The War of the Roses

24 May 2002

Cristina Garrigues

Following a recent decision of the English High Court the future of sports teams and organisations who license the use of their emblems and logos for lucrative contracts may have been seriously affected.

The case involved the Rugby Football Union ('RFU'), the governing and administrative body for rugby union in England, Nike, the US sportswear giant which supplies the RFU's official strip and Cotton Traders Limited ('CTL') a sporting goods company established by three former England rugby captains.

Since 1871 the members of the England Rugby team have worn a red rose on the left breast of their white rugby shirts. This was the official strip of the England rugby team, known as the classic English rugby jersey. Through the years the rose has been subject to several variations resulting in different designs but the motive of a red rose always remained.

For years CTL produced and sold a version of the classic rugby jersey with the word England underneath the rose. Then, in 1991 CTL became the official licensee of the RFU and the rose for the strip was redesigned. During its time as licensee CTL produced the official jersey for the English team but also other versions of the jersey for sale to the public.

In 1997 the RFU and CTL terminated their agreement and RFU entered into a new licence with Nike. CTL continued to produce and sell the classic English rugby jersey as it had done before becoming RFU's licensee.

The RFU and Nike (as exclusive licensee) sued CTL for infringement of RFU's Community trade mark ('CTM') and passing off in respect of the sale of the classic rugby shirt which depicts a rose which is similar to that which is registered in relation to the same goods giving rise to a likelihood of confusion on the part of the public.

CTL counterclaimed for a declaration of invalidity of the CTM on the grounds that the English rugby rose is not perceived by members of the public as a mark indicating origin, but as a national emblem or symbol, associated with the English rugby team and not with RFU.

In considering how the rose was perceived the Judge looked at the impact on the average consumer. To do that the Judge considered the evidence from a wide range of witnesses submitted by the parties. The conclusion that the Judge drew from the evidence was that the rose is primarily taken by the relevant members of the public as denoting either England as a country or, more specifically, the England rugby team, and that any association with the RFU was much less widespread, and even where it existed it was of secondary significance.

The Judge referred to another recent High Court case involving the Arsenal logo where a claim of trade mark infringement in relation to unofficial merchandise showing the club's cannon symbol failed. The Arsenal club sued for trade marks infringement and passing off based on Arsenal's registered trade marks including ARSENAL GUNNERS (the teams' nick name) and two device marks. In this case, the Judge found that although the defendant had been trading in official and unofficial Arsenal goods for over 30 years the club failed to prove that any members of the public had been confused as to the trade origin of the unofficial merchandising sold by the defendant. The Judge also found that the marks as used on the defendant's goods were solely badges of allegiance and they were not used as trade marks. However, the judge referred the question of whether such non-trade mark use could be sufficient to infringe Arsenal's registered marks to the European Court of Justice and a decision is not expected for months yet.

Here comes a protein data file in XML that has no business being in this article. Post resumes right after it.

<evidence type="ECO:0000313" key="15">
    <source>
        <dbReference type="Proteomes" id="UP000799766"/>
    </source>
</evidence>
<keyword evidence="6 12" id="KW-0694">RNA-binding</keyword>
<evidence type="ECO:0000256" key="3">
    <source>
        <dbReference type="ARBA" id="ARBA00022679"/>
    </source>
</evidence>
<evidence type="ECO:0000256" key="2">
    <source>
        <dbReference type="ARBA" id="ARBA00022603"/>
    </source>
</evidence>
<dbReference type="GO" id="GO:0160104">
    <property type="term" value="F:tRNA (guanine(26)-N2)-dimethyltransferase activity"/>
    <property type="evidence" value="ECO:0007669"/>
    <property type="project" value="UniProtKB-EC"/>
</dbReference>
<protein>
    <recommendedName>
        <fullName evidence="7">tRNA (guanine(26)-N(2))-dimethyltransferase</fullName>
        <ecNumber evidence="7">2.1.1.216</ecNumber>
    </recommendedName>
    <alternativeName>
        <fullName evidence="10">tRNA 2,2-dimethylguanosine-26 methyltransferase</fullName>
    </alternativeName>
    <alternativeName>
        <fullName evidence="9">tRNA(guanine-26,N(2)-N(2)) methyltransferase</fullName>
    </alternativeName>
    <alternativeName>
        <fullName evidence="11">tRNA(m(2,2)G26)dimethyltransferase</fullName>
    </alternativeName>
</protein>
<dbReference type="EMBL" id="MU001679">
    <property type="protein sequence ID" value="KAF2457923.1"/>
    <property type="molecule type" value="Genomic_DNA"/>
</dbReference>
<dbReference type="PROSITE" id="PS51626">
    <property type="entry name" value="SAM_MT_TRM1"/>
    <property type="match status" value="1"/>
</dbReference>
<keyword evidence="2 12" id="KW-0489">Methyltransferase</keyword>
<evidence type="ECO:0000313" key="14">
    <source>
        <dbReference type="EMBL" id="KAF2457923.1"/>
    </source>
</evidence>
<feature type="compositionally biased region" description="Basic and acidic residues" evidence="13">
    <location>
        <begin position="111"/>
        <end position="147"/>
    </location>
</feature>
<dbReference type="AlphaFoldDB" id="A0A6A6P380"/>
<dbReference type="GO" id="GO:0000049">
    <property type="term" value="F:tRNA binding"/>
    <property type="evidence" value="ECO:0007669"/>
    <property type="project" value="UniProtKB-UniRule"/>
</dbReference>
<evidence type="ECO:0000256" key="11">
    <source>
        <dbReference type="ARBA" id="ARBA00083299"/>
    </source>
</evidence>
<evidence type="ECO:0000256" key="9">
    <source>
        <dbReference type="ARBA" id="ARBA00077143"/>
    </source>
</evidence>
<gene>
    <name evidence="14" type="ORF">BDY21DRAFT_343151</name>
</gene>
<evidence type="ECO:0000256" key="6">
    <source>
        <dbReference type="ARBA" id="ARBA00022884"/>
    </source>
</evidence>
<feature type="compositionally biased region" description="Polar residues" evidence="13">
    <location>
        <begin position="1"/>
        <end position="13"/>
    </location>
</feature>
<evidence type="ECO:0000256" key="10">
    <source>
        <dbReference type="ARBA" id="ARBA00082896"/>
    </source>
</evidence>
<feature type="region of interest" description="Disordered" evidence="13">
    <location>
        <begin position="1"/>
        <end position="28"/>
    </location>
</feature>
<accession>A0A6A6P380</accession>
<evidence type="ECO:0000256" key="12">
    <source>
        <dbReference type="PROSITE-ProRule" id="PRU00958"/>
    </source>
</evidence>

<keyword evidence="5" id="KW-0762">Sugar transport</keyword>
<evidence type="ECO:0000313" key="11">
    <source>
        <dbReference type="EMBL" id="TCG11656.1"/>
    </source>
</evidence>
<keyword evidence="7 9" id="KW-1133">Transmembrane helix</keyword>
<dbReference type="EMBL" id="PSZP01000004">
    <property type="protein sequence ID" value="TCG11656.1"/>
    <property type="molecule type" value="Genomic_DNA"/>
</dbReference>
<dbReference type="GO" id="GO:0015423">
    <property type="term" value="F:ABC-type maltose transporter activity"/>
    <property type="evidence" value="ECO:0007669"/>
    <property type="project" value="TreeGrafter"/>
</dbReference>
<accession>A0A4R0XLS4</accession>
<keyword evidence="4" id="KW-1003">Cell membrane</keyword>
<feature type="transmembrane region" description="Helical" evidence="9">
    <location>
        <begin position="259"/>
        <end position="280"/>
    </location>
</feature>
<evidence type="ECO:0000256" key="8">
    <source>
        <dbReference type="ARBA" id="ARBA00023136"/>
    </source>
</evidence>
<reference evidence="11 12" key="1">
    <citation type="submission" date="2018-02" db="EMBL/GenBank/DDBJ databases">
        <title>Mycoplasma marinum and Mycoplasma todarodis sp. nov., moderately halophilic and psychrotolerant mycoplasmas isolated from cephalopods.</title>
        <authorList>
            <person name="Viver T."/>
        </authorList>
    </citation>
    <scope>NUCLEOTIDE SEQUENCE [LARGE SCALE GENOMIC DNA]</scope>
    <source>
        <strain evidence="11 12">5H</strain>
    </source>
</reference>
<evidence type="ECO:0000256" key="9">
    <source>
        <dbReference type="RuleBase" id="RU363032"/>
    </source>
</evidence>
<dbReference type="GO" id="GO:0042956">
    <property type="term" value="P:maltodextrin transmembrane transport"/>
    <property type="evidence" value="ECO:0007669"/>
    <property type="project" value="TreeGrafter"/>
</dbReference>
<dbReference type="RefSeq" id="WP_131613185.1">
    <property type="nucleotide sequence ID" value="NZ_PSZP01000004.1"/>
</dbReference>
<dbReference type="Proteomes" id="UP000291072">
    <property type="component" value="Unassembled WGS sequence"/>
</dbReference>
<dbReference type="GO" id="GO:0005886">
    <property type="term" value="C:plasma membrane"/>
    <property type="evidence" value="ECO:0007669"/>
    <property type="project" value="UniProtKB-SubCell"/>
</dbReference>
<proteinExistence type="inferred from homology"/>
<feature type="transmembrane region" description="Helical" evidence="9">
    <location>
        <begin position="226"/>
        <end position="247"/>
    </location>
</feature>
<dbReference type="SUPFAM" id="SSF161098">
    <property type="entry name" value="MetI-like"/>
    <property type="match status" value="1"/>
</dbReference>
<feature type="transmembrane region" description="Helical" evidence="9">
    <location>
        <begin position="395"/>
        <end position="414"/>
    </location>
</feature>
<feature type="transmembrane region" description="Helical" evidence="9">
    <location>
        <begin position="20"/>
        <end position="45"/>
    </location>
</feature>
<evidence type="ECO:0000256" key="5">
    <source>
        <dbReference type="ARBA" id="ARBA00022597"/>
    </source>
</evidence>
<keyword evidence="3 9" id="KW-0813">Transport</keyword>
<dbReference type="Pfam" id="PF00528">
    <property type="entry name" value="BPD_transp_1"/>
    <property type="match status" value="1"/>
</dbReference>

In the the RFU case the Judge also took into account that the RFU had not taken a very active role in trying to stop unauthorised undertakings from selling white rugby jerseys with an identical o very similar red rose. Due to this lack of 'action' against unauthorised use, the Judge concluded that it had become customary in the trade to use the rose by way of association with the England rugby team and it therefore lost its ability to distinguish as regards trade origin.

The claim of whether the Defendant's sales of the classic English rugby jersey amount to passing their goods off as being those of, or associated with, the RFU also failed as the Judge considered that the English rugby rose had not been shown to be perceived by a significant proportion of the relevant public as distinctive of goods of or associated with the RFU and therefore, the RFU did not have goodwill in the English rugby rose as a trade mark. Finally the Judge held that the Defendant's use of the rose did not involve a misrepresentation of RFU's goods.

Sports clubs and organisations know full well the amount of revenue lost every year because of the sale of unofficial merchandise. This decision has potentially serious implications as it could prevent organisations from having exclusive rights to logos and badges which may have become customary or generic because of the use made of the mark. A possible solution for any sport entity may be to own the copyright underlying the particular logo. During the term of protection (life of author plus 70 years) the copyright owner has an exclusive right to stop any unauthorised copying of its work or a work which is substantially similar. However, the ownership of the copyright in the logo/emblem etc should be carefully established as the author of the work is the first owner of the copyright work and the ownership of the work is not always assigned.

Finally, it is also advisable that these entities take an active role in the prosecution of counterfeiters using Customs and Excise services and work in collaboration with local Trading Standards.

First published in Brand Strategy in June 2002.

Important - The information in this article is provided subject to the disclaimer. The law may have changed since first publication and the reader is cautioned accordingly.